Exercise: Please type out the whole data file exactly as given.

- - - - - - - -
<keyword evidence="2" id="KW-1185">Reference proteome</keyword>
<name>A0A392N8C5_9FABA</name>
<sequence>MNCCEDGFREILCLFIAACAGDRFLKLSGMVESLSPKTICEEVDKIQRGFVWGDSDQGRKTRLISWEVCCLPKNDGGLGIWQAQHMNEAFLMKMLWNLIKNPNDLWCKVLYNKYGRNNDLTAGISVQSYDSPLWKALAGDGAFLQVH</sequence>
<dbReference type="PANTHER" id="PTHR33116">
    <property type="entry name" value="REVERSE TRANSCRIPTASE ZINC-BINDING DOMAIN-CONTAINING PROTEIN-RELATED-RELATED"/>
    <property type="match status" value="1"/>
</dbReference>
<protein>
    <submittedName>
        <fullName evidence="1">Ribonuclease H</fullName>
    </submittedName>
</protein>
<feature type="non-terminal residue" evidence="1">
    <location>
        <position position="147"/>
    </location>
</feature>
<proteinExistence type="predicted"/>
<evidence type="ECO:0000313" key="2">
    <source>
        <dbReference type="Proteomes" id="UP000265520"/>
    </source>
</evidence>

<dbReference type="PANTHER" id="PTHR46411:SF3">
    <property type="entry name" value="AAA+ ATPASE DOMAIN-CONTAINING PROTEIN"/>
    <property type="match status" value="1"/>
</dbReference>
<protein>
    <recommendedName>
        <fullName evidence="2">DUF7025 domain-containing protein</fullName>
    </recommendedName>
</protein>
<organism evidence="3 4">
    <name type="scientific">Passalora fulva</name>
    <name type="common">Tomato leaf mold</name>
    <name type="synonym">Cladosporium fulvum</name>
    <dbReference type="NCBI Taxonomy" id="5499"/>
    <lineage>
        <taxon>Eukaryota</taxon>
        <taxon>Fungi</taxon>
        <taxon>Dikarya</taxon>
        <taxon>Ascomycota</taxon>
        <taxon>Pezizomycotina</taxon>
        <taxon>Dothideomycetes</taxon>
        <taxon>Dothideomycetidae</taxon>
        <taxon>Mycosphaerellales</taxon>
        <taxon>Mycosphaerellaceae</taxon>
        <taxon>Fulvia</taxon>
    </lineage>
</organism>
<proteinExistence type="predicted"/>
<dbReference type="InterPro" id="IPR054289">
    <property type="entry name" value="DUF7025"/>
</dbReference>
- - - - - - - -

<keyword evidence="2" id="KW-1185">Reference proteome</keyword>
<name>A0A392N8C5_9FABA</name>
<sequence>MNCCEDGFREILCLFIAACAGDRFLKLSGMVESLSPKTICEEVDKIQRGFVWGDSDQGRKTRLISWEVCCLPKNDGGLGIWQAQHMNEAFLMKMLWNLIKNPNDLWCKVLYNKYGRNNDLTAGISVQSYDSPLWKALAGDGAFLQVH</sequence>
<dbReference type="PANTHER" id="PTHR33116">
    <property type="entry name" value="REVERSE TRANSCRIPTASE ZINC-BINDING DOMAIN-CONTAINING PROTEIN-RELATED-RELATED"/>
    <property type="match status" value="1"/>
</dbReference>
<protein>
    <submittedName>
        <fullName evidence="1">Ribonuclease H</fullName>
    </submittedName>
</protein>
<feature type="non-terminal residue" evidence="1">
    <location>
        <position position="147"/>
    </location>
</feature>
<proteinExistence type="predicted"/>
<evidence type="ECO:0000313" key="2">
    <source>
        <dbReference type="Proteomes" id="UP000265520"/>
    </source>
</evidence>

<dbReference type="PANTHER" id="PTHR46411:SF3">
    <property type="entry name" value="AAA+ ATPASE DOMAIN-CONTAINING PROTEIN"/>
    <property type="match status" value="1"/>
</dbReference>
<protein>
    <recommendedName>
        <fullName evidence="2">DUF7025 domain-containing protein</fullName>
    </recommendedName>
</protein>
<organism evidence="3 4">
    <name type="scientific">Passalora fulva</name>
    <name type="common">Tomato leaf mold</name>
    <name type="synonym">Cladosporium fulvum</name>
    <dbReference type="NCBI Taxonomy" id="5499"/>
    <lineage>
        <taxon>Eukaryota</taxon>
        <taxon>Fungi</taxon>
        <taxon>Dikarya</taxon>
        <taxon>Ascomycota</taxon>
        <taxon>Pezizomycotina</taxon>
        <taxon>Dothideomycetes</taxon>
        <taxon>Dothideomycetidae</taxon>
        <taxon>Mycosphaerellales</taxon>
        <taxon>Mycosphaerellaceae</taxon>
        <taxon>Fulvia</taxon>
    </lineage>
</organism>
<proteinExistence type="predicted"/>
<dbReference type="InterPro" id="IPR054289">
    <property type="entry name" value="DUF7025"/>
</dbReference>